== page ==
In 1997, when Zhuo “Simon” Liu was 16 years old, he was arrested for a variety of offenses, including “home invasion robbery”, “rape in concert with force or violence” and “assault with intent to commit a specified sex offense.” Confused by the legal system and speaking little English, Liu, who had immigrated to Oakland, Calif., about a year before from China with his family, pleaded no contest. He was tried as an adult and sentenced to 26 years in prison in 1999.
Only, according to Liu and others, he wasn’t guilty of the sexual assault charges. Even so, after being released in 2017 for good behavior, he still is listed as a sex offender on California’s sex offender registry system. (He also was detained by ICE for nine months after his release and is living under a deportation order, according to Liu. He has asked Governor Gavin Newsom for a pardon).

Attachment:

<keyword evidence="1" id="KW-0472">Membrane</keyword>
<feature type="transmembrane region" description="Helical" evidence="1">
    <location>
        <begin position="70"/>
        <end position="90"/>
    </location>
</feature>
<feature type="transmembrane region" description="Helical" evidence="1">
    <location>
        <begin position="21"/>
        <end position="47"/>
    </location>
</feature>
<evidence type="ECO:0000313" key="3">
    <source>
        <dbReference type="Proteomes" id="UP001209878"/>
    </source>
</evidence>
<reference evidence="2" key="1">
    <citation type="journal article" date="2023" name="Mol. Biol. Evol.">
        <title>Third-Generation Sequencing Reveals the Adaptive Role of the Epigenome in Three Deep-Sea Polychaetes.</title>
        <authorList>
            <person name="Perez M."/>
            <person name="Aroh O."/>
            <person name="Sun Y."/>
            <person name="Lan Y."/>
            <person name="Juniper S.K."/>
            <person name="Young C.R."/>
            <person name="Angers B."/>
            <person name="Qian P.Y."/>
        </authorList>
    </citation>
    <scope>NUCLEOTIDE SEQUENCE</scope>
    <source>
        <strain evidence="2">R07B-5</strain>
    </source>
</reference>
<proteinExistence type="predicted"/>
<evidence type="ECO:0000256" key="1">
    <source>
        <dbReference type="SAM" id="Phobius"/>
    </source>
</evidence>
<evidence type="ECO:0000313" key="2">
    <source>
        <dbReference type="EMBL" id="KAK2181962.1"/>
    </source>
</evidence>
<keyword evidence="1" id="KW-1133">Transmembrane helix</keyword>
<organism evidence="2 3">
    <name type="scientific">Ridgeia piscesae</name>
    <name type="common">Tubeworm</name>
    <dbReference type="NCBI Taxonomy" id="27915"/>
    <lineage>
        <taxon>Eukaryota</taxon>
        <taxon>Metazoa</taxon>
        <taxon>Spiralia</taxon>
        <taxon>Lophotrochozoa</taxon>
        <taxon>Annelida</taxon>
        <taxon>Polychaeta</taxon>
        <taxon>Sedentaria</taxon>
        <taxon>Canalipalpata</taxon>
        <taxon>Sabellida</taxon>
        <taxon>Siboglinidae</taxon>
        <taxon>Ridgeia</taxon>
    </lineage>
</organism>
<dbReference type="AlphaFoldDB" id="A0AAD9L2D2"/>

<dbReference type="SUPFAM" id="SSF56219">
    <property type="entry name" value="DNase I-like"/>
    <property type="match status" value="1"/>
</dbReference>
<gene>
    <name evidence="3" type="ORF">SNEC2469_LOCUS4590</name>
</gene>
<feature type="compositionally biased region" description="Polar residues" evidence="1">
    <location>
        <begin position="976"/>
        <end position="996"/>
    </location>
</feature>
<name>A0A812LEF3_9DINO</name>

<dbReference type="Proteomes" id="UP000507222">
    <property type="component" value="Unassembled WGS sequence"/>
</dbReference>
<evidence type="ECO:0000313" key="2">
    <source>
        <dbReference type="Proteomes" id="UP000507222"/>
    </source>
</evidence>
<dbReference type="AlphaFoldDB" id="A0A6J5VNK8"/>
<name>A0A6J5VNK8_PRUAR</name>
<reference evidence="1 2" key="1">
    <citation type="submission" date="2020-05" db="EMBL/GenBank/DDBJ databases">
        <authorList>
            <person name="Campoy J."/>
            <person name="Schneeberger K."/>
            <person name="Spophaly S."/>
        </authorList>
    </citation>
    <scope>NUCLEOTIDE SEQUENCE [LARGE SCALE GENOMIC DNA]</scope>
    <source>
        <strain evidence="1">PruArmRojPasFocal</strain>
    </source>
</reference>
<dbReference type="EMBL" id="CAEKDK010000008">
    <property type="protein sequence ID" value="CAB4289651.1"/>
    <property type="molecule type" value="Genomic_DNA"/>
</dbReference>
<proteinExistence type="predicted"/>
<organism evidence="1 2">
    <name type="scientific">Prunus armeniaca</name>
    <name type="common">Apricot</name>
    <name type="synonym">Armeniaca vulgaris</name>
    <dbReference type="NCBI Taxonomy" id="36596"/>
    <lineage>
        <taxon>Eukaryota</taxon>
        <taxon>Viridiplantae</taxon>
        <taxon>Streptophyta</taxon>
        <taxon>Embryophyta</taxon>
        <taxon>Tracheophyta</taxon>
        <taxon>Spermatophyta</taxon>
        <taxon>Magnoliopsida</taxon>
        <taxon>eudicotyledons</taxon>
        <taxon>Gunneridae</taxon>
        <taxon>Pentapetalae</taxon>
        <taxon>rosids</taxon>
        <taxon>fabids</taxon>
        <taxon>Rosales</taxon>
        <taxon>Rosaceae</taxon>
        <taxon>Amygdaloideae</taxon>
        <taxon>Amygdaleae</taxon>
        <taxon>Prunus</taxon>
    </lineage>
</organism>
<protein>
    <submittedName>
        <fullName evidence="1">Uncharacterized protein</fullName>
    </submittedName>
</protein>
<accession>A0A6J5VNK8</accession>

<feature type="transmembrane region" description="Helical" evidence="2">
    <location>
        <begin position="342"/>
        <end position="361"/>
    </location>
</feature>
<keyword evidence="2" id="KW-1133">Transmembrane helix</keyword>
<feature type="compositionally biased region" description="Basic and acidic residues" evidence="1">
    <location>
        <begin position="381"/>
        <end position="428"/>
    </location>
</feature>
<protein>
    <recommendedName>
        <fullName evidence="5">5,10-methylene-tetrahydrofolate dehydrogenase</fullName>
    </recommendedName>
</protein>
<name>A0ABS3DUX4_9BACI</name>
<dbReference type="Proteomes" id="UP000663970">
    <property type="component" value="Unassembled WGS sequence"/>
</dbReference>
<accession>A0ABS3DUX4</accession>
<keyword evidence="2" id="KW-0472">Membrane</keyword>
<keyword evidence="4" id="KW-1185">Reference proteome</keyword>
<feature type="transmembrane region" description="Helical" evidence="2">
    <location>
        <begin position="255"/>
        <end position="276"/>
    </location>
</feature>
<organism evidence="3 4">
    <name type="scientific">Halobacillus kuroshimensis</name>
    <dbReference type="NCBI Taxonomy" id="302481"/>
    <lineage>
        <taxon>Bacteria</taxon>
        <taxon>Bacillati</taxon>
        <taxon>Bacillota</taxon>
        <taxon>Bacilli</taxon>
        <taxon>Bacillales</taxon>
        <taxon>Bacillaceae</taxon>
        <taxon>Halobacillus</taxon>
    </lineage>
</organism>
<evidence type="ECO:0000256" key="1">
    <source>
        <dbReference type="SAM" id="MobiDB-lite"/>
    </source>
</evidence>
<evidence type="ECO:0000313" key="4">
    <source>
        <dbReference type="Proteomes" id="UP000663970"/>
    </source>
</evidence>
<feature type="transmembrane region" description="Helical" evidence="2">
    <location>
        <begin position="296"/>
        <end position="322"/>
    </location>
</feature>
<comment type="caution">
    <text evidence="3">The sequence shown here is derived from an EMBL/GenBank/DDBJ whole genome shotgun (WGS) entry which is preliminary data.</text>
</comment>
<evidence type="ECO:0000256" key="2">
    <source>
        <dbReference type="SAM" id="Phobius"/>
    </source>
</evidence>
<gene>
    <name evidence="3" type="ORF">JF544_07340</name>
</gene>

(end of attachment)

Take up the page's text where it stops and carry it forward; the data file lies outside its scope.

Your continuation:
Now, despite all odds, however, Liu is gainfully employed as a software engineer at a startup that does bookkeeping for businesses. That’s in part because, while in prison, he not only got his GED, but he also took a one-year-long class in computer programming offered by The Last Mile, a social enterprise that teaches incarcerated individuals how to code. “Prison teaches you to be resilient,” he says.
Coding Classes and Programming Gigs
Launched 10 years ago by venture capitalist Chris Redlitz and his wife and business partner Beverly Parenti, The Last Mile aims